Says Republicans supported legislation on early voting and in-person voting in 2005.
Teresa Fedor on Wednesday, August 15th, 2012 in a news conference
Teresa Fedor says Republicans supported Ohio's early voting process when it was enacted
With the presidential election hanging on a handful of states including Ohio, Democrats and Republicans have been fighting over the election rules and regulations governing November's election.
Ohio Democrats aren't happy with Republican efforts to limit early voting, and one of the main points of contention is a GOP-backed law that eliminated in-person early voting over the final weekend before Election Day.
Democrats sued in federal court to stop the law from taking effect, and held a news conference Aug. 15, 2012, outside the courthouse following an initial hearing.
A key argument Democrats raised is that Republicans are attempting to trim the early voting period because they are upset that President Barack Obama used early voting to help win a key victory in Ohio in 2008.
They offer as proof the fact that GOP lawmakers supported the early voting period when it was approved by state lawmakers before Obama's victory.
State Rep. Teresa Fedor, a Toledo Democrat, made that very point: "Republicans voted for early voting and in-person voting back in 2005, signed 2006," Fedor told reporters. "It seems as though they are clawing back now that we've had 95,000 or more vote in 2008."
Did Republicans support the early voting and in-person voting when it was passed into law before the 2008 election?
PolitiFact Ohio took a look at the record.
For the record, Republicans have said they merely are trying to rein in the costs of early voting and in-person voting for local boards of elections. They also point out that for the first time ever all Ohio voters will get an absentee ballot request form sent to them in the mail so having early voting just prior to Election Day isn't as needed as it used to be.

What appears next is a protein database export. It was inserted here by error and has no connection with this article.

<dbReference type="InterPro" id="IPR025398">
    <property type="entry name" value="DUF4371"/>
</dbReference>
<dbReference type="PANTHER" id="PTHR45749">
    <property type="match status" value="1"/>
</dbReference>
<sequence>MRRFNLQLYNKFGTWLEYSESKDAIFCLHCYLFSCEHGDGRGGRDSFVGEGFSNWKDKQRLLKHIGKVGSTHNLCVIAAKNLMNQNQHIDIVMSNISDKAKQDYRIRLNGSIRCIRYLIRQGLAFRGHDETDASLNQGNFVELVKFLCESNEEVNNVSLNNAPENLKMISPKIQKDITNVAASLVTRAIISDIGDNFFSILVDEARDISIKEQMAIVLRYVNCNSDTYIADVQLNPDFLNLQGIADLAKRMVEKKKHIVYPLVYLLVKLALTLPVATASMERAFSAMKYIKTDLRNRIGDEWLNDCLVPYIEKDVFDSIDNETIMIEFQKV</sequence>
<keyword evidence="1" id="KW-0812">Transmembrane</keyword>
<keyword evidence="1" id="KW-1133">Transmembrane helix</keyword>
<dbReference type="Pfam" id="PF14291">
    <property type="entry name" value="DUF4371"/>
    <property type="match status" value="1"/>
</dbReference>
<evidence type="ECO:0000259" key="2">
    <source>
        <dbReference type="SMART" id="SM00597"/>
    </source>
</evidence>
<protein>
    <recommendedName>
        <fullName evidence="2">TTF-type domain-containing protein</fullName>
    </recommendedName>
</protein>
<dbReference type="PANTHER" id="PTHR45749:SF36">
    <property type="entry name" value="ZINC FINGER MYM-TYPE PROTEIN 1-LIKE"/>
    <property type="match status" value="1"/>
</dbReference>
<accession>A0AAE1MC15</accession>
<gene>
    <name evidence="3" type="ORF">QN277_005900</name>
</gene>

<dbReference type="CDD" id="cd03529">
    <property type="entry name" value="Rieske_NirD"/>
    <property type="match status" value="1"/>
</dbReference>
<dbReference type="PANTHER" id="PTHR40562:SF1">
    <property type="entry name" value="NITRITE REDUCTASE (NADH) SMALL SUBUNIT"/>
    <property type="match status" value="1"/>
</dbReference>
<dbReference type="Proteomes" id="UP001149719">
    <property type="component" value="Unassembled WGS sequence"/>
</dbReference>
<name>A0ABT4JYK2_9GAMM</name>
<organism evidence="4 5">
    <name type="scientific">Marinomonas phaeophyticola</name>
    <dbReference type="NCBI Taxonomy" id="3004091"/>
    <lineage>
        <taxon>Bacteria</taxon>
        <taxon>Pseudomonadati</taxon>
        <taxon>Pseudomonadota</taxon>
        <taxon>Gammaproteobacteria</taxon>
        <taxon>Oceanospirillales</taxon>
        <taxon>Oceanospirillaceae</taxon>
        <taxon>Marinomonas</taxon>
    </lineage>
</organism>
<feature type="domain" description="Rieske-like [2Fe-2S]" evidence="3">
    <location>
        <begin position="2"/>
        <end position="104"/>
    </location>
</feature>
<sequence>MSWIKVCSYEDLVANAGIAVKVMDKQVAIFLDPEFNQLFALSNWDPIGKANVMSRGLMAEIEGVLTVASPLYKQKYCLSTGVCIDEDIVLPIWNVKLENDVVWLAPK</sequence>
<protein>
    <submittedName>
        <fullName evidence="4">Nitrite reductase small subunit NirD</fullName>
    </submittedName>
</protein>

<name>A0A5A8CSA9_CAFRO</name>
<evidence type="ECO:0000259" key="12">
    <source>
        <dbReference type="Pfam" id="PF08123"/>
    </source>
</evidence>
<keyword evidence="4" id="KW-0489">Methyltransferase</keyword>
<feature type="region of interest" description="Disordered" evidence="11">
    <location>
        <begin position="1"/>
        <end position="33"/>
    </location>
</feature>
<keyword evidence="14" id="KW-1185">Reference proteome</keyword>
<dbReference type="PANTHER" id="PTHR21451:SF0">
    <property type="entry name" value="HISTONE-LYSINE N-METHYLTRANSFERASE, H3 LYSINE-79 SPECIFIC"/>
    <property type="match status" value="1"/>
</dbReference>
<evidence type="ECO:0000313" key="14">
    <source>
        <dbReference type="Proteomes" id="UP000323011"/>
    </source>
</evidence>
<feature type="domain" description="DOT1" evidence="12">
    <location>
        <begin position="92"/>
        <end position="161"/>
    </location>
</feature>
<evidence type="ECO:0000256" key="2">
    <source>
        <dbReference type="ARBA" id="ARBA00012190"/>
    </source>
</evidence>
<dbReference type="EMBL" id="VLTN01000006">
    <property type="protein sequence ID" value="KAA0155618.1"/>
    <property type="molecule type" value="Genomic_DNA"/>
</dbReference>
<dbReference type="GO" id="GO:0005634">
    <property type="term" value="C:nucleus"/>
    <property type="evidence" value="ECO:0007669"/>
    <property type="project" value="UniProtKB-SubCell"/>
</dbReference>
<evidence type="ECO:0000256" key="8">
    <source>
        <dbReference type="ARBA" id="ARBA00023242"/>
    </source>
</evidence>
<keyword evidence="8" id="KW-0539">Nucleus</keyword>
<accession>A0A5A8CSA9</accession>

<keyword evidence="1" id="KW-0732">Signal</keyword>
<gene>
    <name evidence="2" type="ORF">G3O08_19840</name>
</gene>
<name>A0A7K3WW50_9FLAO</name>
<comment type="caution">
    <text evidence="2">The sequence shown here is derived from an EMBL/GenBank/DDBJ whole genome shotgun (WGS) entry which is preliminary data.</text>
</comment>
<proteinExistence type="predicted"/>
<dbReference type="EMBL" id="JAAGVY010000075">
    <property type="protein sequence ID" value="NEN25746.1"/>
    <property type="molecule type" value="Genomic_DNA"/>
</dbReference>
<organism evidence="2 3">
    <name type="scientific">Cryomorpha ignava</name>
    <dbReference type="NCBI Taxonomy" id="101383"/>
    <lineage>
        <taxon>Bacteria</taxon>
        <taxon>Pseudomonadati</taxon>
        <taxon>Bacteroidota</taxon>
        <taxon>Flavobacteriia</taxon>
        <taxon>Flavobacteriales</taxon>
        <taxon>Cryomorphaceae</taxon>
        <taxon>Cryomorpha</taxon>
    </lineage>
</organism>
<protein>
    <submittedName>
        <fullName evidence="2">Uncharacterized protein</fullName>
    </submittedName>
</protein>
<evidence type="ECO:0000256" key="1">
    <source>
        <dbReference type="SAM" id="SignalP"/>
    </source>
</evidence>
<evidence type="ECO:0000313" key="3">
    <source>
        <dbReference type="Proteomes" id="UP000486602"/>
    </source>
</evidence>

But for purposes of this fact check, the question is who supported the initial law changes that enacted the early voting provisions.
We turned to the office of Secretary of State Jon Husted, Ohio's chief elections official, and asked for information about when the early voting and in-person voting provisions became Ohio law.
Matt McClellan, a Husted spokesman, told PolitiFact Ohio that the General Assembly passed in-person voting and early voting as part of House Bill 234. The bill establishes "no-fault" absentee voting -- meaning that those requesting absentee ballots no longer needed to give for the request -- but "also provides the option of voting in person at a Board of Elections or other site designated by the Board of Elections prior to Election Day," McClellan said in an email.
The actual language for this is found in Ohio Revised Code Sec. 3509.03. It states that "when absent voter's ballots are delivered to an elector at the office of the board, the elective may retire to a voting compartment provided by the board and there mark the ballots."
The bill initially passed the Ohio House on June 21, 2005. The Senate approved legislation on Oct. 18, 2005. However, the Senate substantially altered the bill in its session -- including adding the in-person early voting. The House voted to accept those changes on Oct. 19, 2005. Gov. Bob Taft signed the bill and it became law on Jan. 27, 2006.
Official accounts of each chamber's vote are kept in the Ohio House and Senate Journals and they show that the Senate vote was a party-line vote of 22-10 with all 22 Senate Republicans voting for the bill and all 10 Democrats present voting against it.
The second House vote -- after the early voting language had been added to the bill -- was 60 to 36. All Republicans were in support. All Democrats were opposed.
News accounts of the debate show that while Democrats agreed with the legislation, they were upset that the no-fault absentee provision was being passed by GOP lawmakers just weeks before Ohioans were going to the polls to vote on a proposal to expand absentee voting opportunities.
It appears as though there was no debate at the time over the provision which swung open the doors to early in-person voting.
So where does this leave us?
Fedor’s claim was that early voting and that Republicans have sought to limit was originally supported by Republicans.
That contention is backed by records from the secretary of state's office and legislative voting records. Votes in the House and Senate were cast along party lines with Republicans supporting the measure. Democrats were in opposition, citing what they said were concerns over the timing of the measure.
On the Truth-O-Meter, her claim rates True.